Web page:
Ekuiti Nasional Bhd or Ekuinas is a fund set up by the Federal Government in September 2009 using taxpayers' money for the purpose of pursuing the social objective of raising the bumiputra equity and participation in business, according to chief executive officer as reported in the Star on 28 June 2010.
Ekuinas already has an initial capital of RM500 million. Under the 10MP, it will receive RM3.5 billion in three separate funds, RM1 billion in outsourced funds. In all, it will have RM5 billion to invest.
The three funds of RM3.5 billion will invest in mid-sized companies with good growth potential. Typically, these will be companies that are poised for expansion after having developed their markets. Investment sizes of RM30 million minimum.
The RM1 billion funds will be outsourced to investment managers/partners who will invest in doses of not more than RM15 million. These investment partners must put in 20% of their own funds into the investments.
Ekuinas targets an average return of 12% per annum on its investments. To invest for five year, to "simmer" for seven years if need be.
The motivation is faulty in the first place for it uses public money to pursue a narrow agenda. Will Ekuinas pay back the Federal Government plus interest for the money it is using to make investments? Or, if the investment funds then grow to say RM10 billion, Ekuinas will claim the whole RM10 billion to belong to bumiputra ownership? What if Ekuinas lose money; will the general public then be made to pay for the misadventure? Is this what cutting back on the subsidies for the general public going to generate extra funds for such a pursuit?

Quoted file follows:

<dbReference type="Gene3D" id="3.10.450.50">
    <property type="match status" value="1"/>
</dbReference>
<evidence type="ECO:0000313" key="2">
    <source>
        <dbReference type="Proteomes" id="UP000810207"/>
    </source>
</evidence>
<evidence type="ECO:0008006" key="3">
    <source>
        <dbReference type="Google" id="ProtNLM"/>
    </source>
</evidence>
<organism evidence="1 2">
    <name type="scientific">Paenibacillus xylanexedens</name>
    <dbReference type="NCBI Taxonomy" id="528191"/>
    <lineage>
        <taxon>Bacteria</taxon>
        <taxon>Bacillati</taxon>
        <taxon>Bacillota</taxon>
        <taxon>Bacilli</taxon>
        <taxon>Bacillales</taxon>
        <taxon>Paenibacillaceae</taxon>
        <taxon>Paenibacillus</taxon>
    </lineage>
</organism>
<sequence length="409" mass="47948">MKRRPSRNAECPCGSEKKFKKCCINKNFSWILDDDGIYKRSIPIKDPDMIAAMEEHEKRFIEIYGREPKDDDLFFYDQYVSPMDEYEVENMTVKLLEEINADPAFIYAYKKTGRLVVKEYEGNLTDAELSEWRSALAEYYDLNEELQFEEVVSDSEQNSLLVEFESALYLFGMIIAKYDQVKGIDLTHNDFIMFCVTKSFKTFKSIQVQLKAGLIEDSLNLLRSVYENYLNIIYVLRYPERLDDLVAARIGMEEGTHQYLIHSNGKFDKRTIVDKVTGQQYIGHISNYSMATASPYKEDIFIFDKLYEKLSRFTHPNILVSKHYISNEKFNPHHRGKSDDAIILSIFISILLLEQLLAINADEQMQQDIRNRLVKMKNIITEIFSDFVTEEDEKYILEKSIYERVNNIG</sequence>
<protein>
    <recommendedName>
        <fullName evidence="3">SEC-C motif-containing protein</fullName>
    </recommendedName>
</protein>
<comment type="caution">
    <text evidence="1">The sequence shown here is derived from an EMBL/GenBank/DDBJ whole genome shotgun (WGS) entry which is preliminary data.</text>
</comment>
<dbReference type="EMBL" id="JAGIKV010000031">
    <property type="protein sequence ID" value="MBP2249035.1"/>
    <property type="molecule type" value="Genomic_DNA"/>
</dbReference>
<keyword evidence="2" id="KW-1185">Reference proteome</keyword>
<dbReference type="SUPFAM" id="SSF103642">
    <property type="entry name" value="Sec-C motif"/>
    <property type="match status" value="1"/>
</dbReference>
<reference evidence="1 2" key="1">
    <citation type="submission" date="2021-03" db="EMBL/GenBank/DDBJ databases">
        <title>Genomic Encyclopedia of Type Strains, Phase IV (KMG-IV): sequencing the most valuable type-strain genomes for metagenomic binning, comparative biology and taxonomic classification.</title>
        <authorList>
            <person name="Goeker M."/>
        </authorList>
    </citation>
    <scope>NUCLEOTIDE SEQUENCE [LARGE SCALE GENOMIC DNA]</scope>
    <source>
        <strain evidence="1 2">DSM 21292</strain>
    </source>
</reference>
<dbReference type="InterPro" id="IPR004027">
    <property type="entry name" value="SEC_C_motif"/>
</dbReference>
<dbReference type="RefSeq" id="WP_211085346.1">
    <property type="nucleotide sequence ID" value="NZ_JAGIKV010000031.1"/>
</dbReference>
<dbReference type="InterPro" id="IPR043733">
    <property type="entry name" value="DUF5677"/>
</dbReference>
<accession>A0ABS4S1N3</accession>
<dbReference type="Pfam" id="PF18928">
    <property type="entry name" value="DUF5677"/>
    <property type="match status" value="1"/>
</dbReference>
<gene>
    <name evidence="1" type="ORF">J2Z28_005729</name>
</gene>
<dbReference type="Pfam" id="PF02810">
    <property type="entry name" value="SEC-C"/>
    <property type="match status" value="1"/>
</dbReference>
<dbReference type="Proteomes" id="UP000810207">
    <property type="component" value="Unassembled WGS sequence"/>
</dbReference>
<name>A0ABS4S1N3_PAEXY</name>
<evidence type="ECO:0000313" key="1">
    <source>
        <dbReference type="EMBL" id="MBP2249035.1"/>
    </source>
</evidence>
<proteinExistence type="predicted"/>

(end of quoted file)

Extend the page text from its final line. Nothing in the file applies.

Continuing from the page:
The whole modus operandi is nothing but plain old venture capital, or what is now called private equity. But this is not private equity, this is public equity. The whole purpose of disintermediation away from banks and into private equity is for the private sector to take more risk in new ventures to explore new products and new markets in order to obtain returns higher than normal.
This is not the first time that Malaysia experiments with venture capital, the last one was Mavcap of which we have not heard much of now.
I am weary of such funds operating. This is in addition to Khazanah and 1MDB. If they can expand the market outreach of the Malaysian economy, then one may be able to give some concessions for such blatant ideas of financial engineering. But if they are going to make foray into foreign corporates, then I see no purpose in such funds. We are giving a sizeable portion of our precious scarce financial resources to a bunch of young people who have just out of educational institutions wearing red ties and dark suits sitting on leather chairs to play legos with.
What happens to our banking system, to our private sector, to our corporate leaders - as our financial leaders have awards heap upon them while the Malaysian private sector lay in ruin. These funds jeopardise the functioning of our funding and investment systems.